The cause was congestive heart failure, said his son, Kevin.
In the 1970s he broadened his audience as a regular on the "Point-Counterpoint" segment of the CBS news show " 60 Minutes." His feisty exchanges with liberal sparring partner Shana Alexander inspired a running spoof on the late-night TV show "Saturday Night Live," with Jane Curtin as Alexander and Dan Aykroyd as Kilpatrick, whose put-downs — particularly Aykroyd's "Jane, you ignorant slut" — became cultural catchphrases.
Kilpatrick also wrote more than a dozen books, including "The Writer's Art" (1984), about his love of language and his umbrage at its frequent abuse. His last newspaper column, which appeared in early 2009, concerned the common misuses of the word "only," a pet peeve that he wrote about every year for 30 years.
Described by political commentator and columnist George Will as "a Jeffersonian, Virginia, small-government, free-market, classic conservative," Kilpatrick once defined a conservative as one who says "no" more than "yes."
"If you think of the body politic as a machine, the liberals' habit is to accelerate," he told an interviewer some years ago. "The conservatives' function is to apply the brakes."
He extolled the merits of a free marketplace, praised self-reliance and hard work, and was tough on crime. When President Nixon deployed the FBI to ferret out troublemakers on the nation's college campuses in 1970, for instance, he backed the action in unwavering terms: "I think oppression is needed. The more oppression the better. It is high time we cut down on the bums that are blowing up the campuses, as Mr. Nixon described them."
A few years later, however, the stridency gave way to a more considered questioning of the president during the Watergate scandal. "Just what is a conservative's view of burglary?" Kilpatrick asked.
One of the most popular columns he ever wrote concerned two skunks who had moved into his home in the Blue Ridge Mountains near Scrabble, Va. He named them Lord Macaulay and Rosebud and explained in elegant prose the quandary of how to get rid of them without killing them. According to his son, he received hundreds of letters from readers offering solutions.
Kilpatrick was born in Oklahoma City on Nov. 1, 1920. The son of a lumber dealer, he was a precocious child who learned to read at 4. In 1937, the year he graduated from high school, his father lost his business, forcing Kilpatrick to support himself through journalism school at the University of Missouri.
He earned his degree in 1941 and went to work as a cub reporter for the Richmond News Leader. A graceful writer with bulldog determination, he worked his way up to investigative reporter, catching the eye of editor Douglas Southall Freeman, who began to groom Kilpatrick as his successor. Kilpatrick became chief editorial writer in 1949 and editor in 1951.
The young editor spearheaded some notable crusades. In the early 1950s, he successfully campaigned to win a pardon for a black man who had been wrongfully convicted of murder. In 1959, incensed about a Richmond pedestrian who was fined for climbing over a car whose driver was blocking a busy intersection, he created the Beadle Bumble Fund, a name inspired by a character in Charles Dickens' "Oliver Twist." The purpose of the fund, he wrote, "is to deflate an occasional overblown bureaucrat, to unstuff a few stuffed shirts and to promote the repeal of foolish and needless laws."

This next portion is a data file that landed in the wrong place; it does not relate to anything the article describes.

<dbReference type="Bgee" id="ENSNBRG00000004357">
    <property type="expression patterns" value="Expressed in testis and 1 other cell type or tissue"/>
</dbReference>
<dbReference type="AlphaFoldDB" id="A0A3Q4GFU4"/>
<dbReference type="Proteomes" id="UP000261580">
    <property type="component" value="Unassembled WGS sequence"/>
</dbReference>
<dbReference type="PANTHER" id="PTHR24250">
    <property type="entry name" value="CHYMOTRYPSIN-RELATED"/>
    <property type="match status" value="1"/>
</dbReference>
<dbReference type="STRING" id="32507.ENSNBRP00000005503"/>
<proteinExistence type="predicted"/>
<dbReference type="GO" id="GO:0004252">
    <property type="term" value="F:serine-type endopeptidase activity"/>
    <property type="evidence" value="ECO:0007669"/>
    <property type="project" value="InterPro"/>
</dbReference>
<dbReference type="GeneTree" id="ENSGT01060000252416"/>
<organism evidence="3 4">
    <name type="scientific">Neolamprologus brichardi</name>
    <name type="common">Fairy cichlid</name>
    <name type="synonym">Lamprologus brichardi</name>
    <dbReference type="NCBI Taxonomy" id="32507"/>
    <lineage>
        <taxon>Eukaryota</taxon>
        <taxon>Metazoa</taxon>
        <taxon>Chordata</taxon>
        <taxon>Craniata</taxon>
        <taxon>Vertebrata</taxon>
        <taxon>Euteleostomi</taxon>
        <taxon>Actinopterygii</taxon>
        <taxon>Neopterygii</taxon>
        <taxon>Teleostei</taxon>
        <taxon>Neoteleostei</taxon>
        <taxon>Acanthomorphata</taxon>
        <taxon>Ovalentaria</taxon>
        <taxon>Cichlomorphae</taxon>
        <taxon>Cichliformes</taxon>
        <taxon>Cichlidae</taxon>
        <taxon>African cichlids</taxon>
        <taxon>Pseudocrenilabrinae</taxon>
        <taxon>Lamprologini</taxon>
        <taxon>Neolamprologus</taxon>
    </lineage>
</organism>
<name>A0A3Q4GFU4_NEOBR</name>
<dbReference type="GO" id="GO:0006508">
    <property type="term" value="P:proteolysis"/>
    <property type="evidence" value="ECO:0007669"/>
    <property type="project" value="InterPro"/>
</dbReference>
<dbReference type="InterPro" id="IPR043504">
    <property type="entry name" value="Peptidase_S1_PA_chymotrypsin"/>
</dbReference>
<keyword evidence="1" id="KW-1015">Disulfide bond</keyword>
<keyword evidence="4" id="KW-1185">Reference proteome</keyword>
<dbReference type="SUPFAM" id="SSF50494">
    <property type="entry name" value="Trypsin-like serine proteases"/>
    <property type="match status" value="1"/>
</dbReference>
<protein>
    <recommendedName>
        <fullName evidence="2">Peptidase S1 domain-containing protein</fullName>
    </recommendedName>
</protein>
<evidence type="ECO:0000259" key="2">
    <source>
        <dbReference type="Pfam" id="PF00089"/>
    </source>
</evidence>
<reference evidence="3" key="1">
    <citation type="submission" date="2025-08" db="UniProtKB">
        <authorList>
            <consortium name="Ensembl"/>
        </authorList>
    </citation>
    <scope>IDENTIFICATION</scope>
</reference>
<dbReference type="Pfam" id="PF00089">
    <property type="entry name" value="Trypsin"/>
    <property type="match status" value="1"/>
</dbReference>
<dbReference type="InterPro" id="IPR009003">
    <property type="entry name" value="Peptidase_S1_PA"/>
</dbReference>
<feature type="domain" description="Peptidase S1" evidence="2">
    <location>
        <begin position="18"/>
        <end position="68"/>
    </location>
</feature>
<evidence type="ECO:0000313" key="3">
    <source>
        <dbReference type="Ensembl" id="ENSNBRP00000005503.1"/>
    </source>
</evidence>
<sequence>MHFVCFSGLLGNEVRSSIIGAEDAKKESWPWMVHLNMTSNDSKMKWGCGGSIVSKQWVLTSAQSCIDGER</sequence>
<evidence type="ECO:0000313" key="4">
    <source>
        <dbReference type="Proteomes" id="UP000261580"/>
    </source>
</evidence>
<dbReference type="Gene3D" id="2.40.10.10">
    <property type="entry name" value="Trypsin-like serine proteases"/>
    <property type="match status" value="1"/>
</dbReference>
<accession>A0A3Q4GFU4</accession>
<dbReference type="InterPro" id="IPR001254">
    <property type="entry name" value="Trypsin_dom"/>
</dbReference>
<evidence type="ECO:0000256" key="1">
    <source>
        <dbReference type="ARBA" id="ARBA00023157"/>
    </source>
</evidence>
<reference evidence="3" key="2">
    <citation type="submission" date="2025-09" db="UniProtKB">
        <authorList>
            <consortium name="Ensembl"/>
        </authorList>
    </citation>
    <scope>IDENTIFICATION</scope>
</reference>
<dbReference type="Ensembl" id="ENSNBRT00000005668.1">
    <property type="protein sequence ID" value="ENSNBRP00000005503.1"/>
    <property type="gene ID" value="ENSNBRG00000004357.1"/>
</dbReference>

During this period he also became an outspoken opponent of desegregation. He editorialized against the U.S. Supreme Court's 1954 ruling in Brown vs. Board of Education, which declared school segregation unconstitutional. The centerpiece of Kilpatrick's opposition was a 19th century doctrine called "interposition," which said that states had the right to override a federal mandate that encroached on their sovereign authority. Bolstered by Kilpatrick's editorials, several Southern states used the interposition argument to pass laws favorable to segregation. Kilpatrick also wrote a book, "The Sovereign States" (1957), to drum up support for the doctrine outside the South, but it failed to gain traction.
Kilpatrick became well-known nationally, particularly after he participated in debates with prominent civil rights leaders, including one with the Rev. Martin Luther King in 1960. He became a contributing editor to William F. Buckley's conservative journal, National Review, which led in 1964 to his debut as a syndicated columnist with the Newsday Syndicate. In 1965 he switched to the Washington Star Syndicate, which later became the Universal Press Syndicate. His column appeared in more than 400 papers, including The Times from 1964 to1986.
As a syndicated columnist, he began to moderate his view on race. Although some critics expressed cynicism about his transformation, he said it was sincere. "I was brought up a white boy in Oklahoma City in the 1920s and 1930s," he told Time magazine in 1970. "I accepted segregation as a way of life. But I've come a long way. Very few of us, I suspect, would like to have our passions and profundities at age 28 thrust in our faces at 50."
His first wife, sculptor Marie Pietri, died in 1997. In addition to his son Kevin, he is survived by his wife, Marianne Means, a former Washington columnist for Hearst Newspapers whom he married in 1998; two other sons from his first marriage, Sean and Christopher; seven grandchildren; and 11 great-grandchildren.